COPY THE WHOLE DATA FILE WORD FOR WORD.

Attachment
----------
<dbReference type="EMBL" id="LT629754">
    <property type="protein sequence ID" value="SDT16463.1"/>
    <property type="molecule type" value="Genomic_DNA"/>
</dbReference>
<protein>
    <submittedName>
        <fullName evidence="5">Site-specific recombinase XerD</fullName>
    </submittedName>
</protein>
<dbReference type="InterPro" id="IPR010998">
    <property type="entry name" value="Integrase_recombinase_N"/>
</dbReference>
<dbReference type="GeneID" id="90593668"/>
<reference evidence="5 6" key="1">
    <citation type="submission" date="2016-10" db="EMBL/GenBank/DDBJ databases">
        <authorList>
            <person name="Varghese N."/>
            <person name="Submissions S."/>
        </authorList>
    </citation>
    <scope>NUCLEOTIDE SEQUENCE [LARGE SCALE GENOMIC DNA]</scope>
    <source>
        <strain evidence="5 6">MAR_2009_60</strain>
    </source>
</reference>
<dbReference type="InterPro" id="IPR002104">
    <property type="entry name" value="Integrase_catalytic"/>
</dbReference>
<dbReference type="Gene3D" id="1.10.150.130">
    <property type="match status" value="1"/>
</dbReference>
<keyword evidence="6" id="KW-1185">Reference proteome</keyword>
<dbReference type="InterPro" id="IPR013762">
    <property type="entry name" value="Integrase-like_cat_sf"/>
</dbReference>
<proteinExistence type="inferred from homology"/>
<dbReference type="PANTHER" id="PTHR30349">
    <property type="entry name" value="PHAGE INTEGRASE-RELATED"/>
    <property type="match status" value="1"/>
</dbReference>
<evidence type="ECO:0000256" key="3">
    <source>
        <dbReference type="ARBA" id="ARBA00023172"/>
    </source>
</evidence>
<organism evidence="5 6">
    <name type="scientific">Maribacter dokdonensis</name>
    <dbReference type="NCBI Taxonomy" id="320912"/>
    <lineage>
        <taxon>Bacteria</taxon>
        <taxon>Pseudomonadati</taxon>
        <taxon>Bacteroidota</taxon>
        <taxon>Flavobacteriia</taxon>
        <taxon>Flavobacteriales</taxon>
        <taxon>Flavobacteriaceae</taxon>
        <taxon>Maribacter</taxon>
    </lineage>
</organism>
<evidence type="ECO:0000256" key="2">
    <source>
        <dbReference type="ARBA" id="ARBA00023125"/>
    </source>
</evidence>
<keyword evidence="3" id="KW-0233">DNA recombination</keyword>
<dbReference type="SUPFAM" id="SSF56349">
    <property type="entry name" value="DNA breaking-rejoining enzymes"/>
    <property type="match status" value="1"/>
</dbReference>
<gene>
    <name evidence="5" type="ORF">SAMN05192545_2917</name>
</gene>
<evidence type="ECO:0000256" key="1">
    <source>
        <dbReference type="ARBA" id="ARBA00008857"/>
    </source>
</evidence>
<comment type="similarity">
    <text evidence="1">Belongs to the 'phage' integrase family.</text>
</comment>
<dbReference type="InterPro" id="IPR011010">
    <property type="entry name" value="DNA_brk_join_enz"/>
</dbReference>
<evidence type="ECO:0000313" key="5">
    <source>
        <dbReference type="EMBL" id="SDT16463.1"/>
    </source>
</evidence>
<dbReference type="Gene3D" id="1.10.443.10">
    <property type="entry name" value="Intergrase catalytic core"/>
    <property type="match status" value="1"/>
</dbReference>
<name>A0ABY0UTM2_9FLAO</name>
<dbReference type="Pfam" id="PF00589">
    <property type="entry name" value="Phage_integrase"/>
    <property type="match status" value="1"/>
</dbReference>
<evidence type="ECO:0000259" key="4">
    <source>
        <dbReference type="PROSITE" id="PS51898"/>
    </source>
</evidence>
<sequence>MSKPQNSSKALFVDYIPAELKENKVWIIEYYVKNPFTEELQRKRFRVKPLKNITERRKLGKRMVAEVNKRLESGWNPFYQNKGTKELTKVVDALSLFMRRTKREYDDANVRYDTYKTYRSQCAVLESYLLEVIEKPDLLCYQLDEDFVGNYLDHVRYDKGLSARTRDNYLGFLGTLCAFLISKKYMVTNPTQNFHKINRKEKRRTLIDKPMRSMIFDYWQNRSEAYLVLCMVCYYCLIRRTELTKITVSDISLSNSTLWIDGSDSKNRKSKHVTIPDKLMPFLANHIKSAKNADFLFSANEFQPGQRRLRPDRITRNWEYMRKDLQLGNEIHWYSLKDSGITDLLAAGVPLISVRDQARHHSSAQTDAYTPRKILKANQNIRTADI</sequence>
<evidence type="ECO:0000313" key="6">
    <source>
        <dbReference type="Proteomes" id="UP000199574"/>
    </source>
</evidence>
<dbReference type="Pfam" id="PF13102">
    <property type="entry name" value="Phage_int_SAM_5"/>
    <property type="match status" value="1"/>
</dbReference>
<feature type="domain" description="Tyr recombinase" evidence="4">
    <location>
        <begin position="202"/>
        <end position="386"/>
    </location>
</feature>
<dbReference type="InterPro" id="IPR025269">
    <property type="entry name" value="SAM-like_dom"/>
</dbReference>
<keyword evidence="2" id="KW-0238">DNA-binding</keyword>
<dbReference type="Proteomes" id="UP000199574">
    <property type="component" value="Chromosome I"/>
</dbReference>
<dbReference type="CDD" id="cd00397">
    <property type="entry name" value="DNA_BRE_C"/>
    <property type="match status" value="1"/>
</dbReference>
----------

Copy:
<dbReference type="EMBL" id="LT629754">
    <property type="protein sequence ID" value="SDT16463.1"/>
    <property type="molecule type" value="Genomic_DNA"/>
</dbReference>
<protein>
    <submittedName>
        <fullName evidence="5">Site-specific recombinase XerD</fullName>
    </submittedName>
</protein>
<dbReference type="InterPro" id="IPR010998">
    <property type="entry name" value="Integrase_recombinase_N"/>
</dbReference>
<dbReference type="GeneID" id="90593668"/>
<reference evidence="5 6" key="1">
    <citation type="submission" date="2016-10" db="EMBL/GenBank/DDBJ databases">
        <authorList>
            <person name="Varghese N."/>
            <person name="Submissions S."/>
        </authorList>
    </citation>
    <scope>NUCLEOTIDE SEQUENCE [LARGE SCALE GENOMIC DNA]</scope>
    <source>
        <strain evidence="5 6">MAR_2009_60</strain>
    </source>
</reference>
<dbReference type="InterPro" id="IPR002104">
    <property type="entry name" value="Integrase_catalytic"/>
</dbReference>
<dbReference type="Gene3D" id="1.10.150.130">
    <property type="match status" value="1"/>
</dbReference>
<keyword evidence="6" id="KW-1185">Reference proteome</keyword>
<dbReference type="InterPro" id="IPR013762">
    <property type="entry name" value="Integrase-like_cat_sf"/>
</dbReference>
<proteinExistence type="inferred from homology"/>
<dbReference type="PANTHER" id="PTHR30349">
    <property type="entry name" value="PHAGE INTEGRASE-RELATED"/>
    <property type="match status" value="1"/>
</dbReference>
<evidence type="ECO:0000256" key="3">
    <source>
        <dbReference type="ARBA" id="ARBA00023172"/>
    </source>
</evidence>
<organism evidence="5 6">
    <name type="scientific">Maribacter dokdonensis</name>
    <dbReference type="NCBI Taxonomy" id="320912"/>
    <lineage>
        <taxon>Bacteria</taxon>
        <taxon>Pseudomonadati</taxon>
        <taxon>Bacteroidota</taxon>
        <taxon>Flavobacteriia</taxon>
        <taxon>Flavobacteriales</taxon>
        <taxon>Flavobacteriaceae</taxon>
        <taxon>Maribacter</taxon>
    </lineage>
</organism>
<evidence type="ECO:0000256" key="2">
    <source>
        <dbReference type="ARBA" id="ARBA00023125"/>
    </source>
</evidence>
<keyword evidence="3" id="KW-0233">DNA recombination</keyword>
<dbReference type="SUPFAM" id="SSF56349">
    <property type="entry name" value="DNA breaking-rejoining enzymes"/>
    <property type="match status" value="1"/>
</dbReference>
<gene>
    <name evidence="5" type="ORF">SAMN05192545_2917</name>
</gene>
<evidence type="ECO:0000256" key="1">
    <source>
        <dbReference type="ARBA" id="ARBA00008857"/>
    </source>
</evidence>
<comment type="similarity">
    <text evidence="1">Belongs to the 'phage' integrase family.</text>
</comment>
<dbReference type="InterPro" id="IPR011010">
    <property type="entry name" value="DNA_brk_join_enz"/>
</dbReference>
<evidence type="ECO:0000313" key="5">
    <source>
        <dbReference type="EMBL" id="SDT16463.1"/>
    </source>
</evidence>
<dbReference type="Gene3D" id="1.10.443.10">
    <property type="entry name" value="Intergrase catalytic core"/>
    <property type="match status" value="1"/>
</dbReference>
<name>A0ABY0UTM2_9FLAO</name>
<dbReference type="Pfam" id="PF00589">
    <property type="entry name" value="Phage_integrase"/>
    <property type="match status" value="1"/>
</dbReference>
<evidence type="ECO:0000259" key="4">
    <source>
        <dbReference type="PROSITE" id="PS51898"/>
    </source>
</evidence>
<sequence>MSKPQNSSKALFVDYIPAELKENKVWIIEYYVKNPFTEELQRKRFRVKPLKNITERRKLGKRMVAEVNKRLESGWNPFYQNKGTKELTKVVDALSLFMRRTKREYDDANVRYDTYKTYRSQCAVLESYLLEVIEKPDLLCYQLDEDFVGNYLDHVRYDKGLSARTRDNYLGFLGTLCAFLISKKYMVTNPTQNFHKINRKEKRRTLIDKPMRSMIFDYWQNRSEAYLVLCMVCYYCLIRRTELTKITVSDISLSNSTLWIDGSDSKNRKSKHVTIPDKLMPFLANHIKSAKNADFLFSANEFQPGQRRLRPDRITRNWEYMRKDLQLGNEIHWYSLKDSGITDLLAAGVPLISVRDQARHHSSAQTDAYTPRKILKANQNIRTADI</sequence>
<evidence type="ECO:0000313" key="6">
    <source>
        <dbReference type="Proteomes" id="UP000199574"/>
    </source>
</evidence>
<dbReference type="Pfam" id="PF13102">
    <property type="entry name" value="Phage_int_SAM_5"/>
    <property type="match status" value="1"/>
</dbReference>
<feature type="domain" description="Tyr recombinase" evidence="4">
    <location>
        <begin position="202"/>
        <end position="386"/>
    </location>
</feature>
<dbReference type="InterPro" id="IPR025269">
    <property type="entry name" value="SAM-like_dom"/>
</dbReference>
<keyword evidence="2" id="KW-0238">DNA-binding</keyword>
<dbReference type="Proteomes" id="UP000199574">
    <property type="component" value="Chromosome I"/>
</dbReference>
<dbReference type="CDD" id="cd00397">
    <property type="entry name" value="DNA_BRE_C"/>
    <property type="match status" value="1"/>
</dbReference>